Caffeine as a psychomotor stimulant: mechanism of action

  title={Caffeine as a psychomotor stimulant: mechanism of action},
  author={Gilberto Fisone and Anders Borgkvist and Alessandro Usiello},
  journal={Cellular and Molecular Life Sciences CMLS},
The popularity of caffeine as a psychoactive drug is due to its stimulant properties, which depend on its ability to reduce adenosine transmission in the brain. Adenosine A1 and A2A receptors are expressed in the basal ganglia, a group of structures involved in various aspects of motor control. Caffeine acts as an antagonist to both types of receptors. Increasing evidence indicates that the psychomotor stimulant effect of caffeine is generated by affecting a particular group of projection… 
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The action of caffeine within the striatum is described to provide a possible molecular mechanism at the basis of the psychomotor and reinforcing properties of this pharmacological agent.
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    Medicine and science in sports and exercise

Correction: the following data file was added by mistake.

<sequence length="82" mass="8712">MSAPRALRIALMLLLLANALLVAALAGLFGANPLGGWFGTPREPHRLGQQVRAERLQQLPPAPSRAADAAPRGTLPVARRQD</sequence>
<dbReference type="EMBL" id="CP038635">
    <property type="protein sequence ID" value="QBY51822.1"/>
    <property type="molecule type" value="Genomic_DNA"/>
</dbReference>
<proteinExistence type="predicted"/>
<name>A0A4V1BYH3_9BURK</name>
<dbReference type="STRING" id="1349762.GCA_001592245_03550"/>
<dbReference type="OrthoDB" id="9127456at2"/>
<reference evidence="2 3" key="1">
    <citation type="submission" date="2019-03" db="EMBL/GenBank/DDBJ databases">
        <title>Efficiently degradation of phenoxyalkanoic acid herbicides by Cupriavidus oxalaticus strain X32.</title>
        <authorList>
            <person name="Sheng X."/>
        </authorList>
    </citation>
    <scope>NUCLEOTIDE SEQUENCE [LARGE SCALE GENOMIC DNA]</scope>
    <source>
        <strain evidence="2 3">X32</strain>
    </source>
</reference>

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Evidence of caffeine's effects on the motor evoked potential, Hoffman reflex, self-sustained firing of the alpha motor neuron, and pain and force sensation are presented as well as limitations and considerations of using the drug in human neuromuscular studies are presented.


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A role for adenosine in a diverse array of neural phenomena, which include regulation of sleep and the level of arousal, neuroprotection, regulation of seizure susceptibility, locomotor effects, analgesia, mediation of the effects of ethanol, and chronic drug use, is established.
Caffeine Induces Dopamine and Glutamate Release in the Shell of the Nucleus Accumbens
It is demonstrated that systemic administration of behaviorally relevant doses of caffeine can preferentially increase extracellular levels of dopamine and glutamate in the shell of the NAc, suggesting that caffeine, because of its ability to block adenosine A1 receptors, shares neurochemical properties with other psychostimulants, which could contribute to the widespread consumption of caffeine-containing beverages.
Involvement of DARPP-32 phosphorylation in the stimulant action of caffeine
It is shown that the stimulatory effect of caffeine on motor activity in mice was greatly reduced following genetic deletion of DARPP-32 (dopamine- and cyclic AMP-regulated phosphoprotein of relative molecular mass 32,000), and caffeine increased the state of phosphorylation of DAR PP-32 at Thr 75.
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The GABAergic striopallidal neuron, which is a key component of the indirect striatal efferent pathway, is a main locus for A2-D2 interactions in the brain and possibly a main target for the central actions of adenosine agonists and antagonists.